The Heineken Regatta of St Martin is a big deal. Hundreds of boats arrived to race or spectate and nearly everyone participated in the parties. There were various race courses and boat classes. The races and parties spanned 4 days. The parties went on all night long, like until 04:00 or 05:00. I don’t know how the crew partied all night and then raced the next morning around 09:30! Hard core! After my not-so-impressive pictures, I included some incredible shots from the Heineken Regatta website from this year’s races. Amazing!
This is what it looked like when we parked our dinghy at 08:00 to watch the racing boats go out the 08:30 bridge opening. We had to climb across other dinghies and lock up to our friends’ dinghies instead of the dock.
As the sun rose higher, we watched the race preparations. They inflated the floating markers…
And then towed them out into the bay.
Some of the markers were huge!
This was the group of boats that went out through the 08:30 bridge opening, sped up double-time since it was over 11 minutes. There were a few nonracing boats that snuck through with the racing boats. Notice how long Highland Fling is when it goes through (around minute 3:28). It is a beautiful dark-hulled monohull with a crew of more than 20 people. There is an official Regatta picture below that will put that size in perspective for you.
The races began somewhere around 9:30 AM. The official start time was declared as “no earlier than 09:30.” I thought that was hilarious. So, to watch them start, we dinghied out into the bay.
I like this picture because of the splash of red in a mostly colorless background. This boat passed right by us to go join the races.
This is what we looked like out there: a small fish in a big sea. There weren’t many of us crazy enough to watch by dinghy. The water may look calm in the pictures, but it was pretty bouncy in a dinghy. I was using my long distance lens and started to feel not so good after a while. I didn’t get sick, but it was touch and go for a bit. Oh the sacrifices I make to share our experiences!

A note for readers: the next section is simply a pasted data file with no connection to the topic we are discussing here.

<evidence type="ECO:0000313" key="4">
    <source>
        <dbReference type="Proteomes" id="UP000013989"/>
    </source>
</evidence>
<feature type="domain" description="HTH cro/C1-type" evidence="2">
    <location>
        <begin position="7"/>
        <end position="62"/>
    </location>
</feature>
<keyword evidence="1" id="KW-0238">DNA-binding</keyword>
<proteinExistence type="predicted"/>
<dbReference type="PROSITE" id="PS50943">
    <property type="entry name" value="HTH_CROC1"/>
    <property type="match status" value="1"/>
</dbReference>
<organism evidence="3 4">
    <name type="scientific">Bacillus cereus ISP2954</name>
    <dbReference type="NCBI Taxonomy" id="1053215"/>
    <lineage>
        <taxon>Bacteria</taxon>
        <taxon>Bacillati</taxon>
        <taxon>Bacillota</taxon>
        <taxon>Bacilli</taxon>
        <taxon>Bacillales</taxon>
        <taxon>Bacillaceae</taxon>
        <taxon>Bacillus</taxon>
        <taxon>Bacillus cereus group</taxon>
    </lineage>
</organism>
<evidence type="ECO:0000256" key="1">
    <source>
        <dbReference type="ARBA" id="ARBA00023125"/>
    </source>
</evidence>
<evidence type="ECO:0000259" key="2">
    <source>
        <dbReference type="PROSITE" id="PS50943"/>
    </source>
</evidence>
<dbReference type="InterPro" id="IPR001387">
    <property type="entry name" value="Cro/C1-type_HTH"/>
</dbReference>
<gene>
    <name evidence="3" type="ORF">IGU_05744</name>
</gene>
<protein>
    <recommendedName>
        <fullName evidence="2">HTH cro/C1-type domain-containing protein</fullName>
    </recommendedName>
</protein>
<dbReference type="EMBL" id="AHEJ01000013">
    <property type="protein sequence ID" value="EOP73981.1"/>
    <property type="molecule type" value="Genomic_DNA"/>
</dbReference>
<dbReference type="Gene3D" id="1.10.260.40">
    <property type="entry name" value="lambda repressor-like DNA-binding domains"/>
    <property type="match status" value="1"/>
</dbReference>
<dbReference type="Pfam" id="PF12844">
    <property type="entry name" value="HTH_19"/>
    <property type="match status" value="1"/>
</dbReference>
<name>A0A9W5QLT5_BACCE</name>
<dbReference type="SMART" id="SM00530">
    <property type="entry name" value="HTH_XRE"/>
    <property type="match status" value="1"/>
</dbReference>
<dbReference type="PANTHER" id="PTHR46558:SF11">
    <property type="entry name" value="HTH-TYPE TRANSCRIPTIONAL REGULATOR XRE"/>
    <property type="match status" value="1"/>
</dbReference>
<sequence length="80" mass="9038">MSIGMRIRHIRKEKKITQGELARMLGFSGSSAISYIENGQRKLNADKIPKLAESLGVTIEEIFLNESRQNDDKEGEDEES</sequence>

We could have done it this way and paid for a spot on a bigger boat. But this is not the cheapo cruiser way. These must be resort or cruise ship people. They do look awfully white.
There were no small planes trailing banners to sell Geico Insurance or Budweiser, no blimps advertising Good Year Tires, but there was this boat advertising sail art making rounds through the nonexistent crowds. I’m not sure who they were targeting.
The jibs went up in preparation for the start, only one slow poke had yet to raise it. This didn’t bode well for their racing skills.
We assumed that when the boats all clustered together in near striking distance that they must have been jockeying for start position.
The heeling started when the races were underway. I couldn’t zoom in any closer at this point and my picture taking was about done as my stomach started to revolt.
These races circled the bay instead of looping the island. They disappeared past the point and then turned back farther out.
Pictured at the top of the page are the catamaran races. I loved seeing these because they looked so colorful in comparison to the monohulls. The megayacht pictured above had front row seats for these races. I bet I wouldn’t have felt weird at all focusing through my lens from their deck. Dang, I should have asked to come aboard.
Arguably, the best part of the races were the parties. Obviously, they were a lot of fun, especially for Dave. I think he was having way too much fun.
The band in the tent was really good. Dave was totally impressed with their version of Lionel Ritchie. Hahaha! Thinking of you, John Rowland.
My nerdy guy volunteered to help the Heineken Regatta with their Linux-based system. He monitored the health of the servers to make sure everything kept running properly.
All that server gibberish kept the stats updated by communicating with a server in Las Vegas. Now, if you are truly interested in seeing what the Heineken Regatta was like, below are a few of the incredible shots from the official website. To see more, click here. It looks chaotic to me. Perhaps organized mayhem is what racing is. Anyway, the boats get too close for my nerves. No thank you. I’ll leave it to the professionals!
Next up… We give wake boarding a try in the Simpson Bay of Sint Maarten with Blue Moon, Mowzer, and Wild Cat. Funny stuff!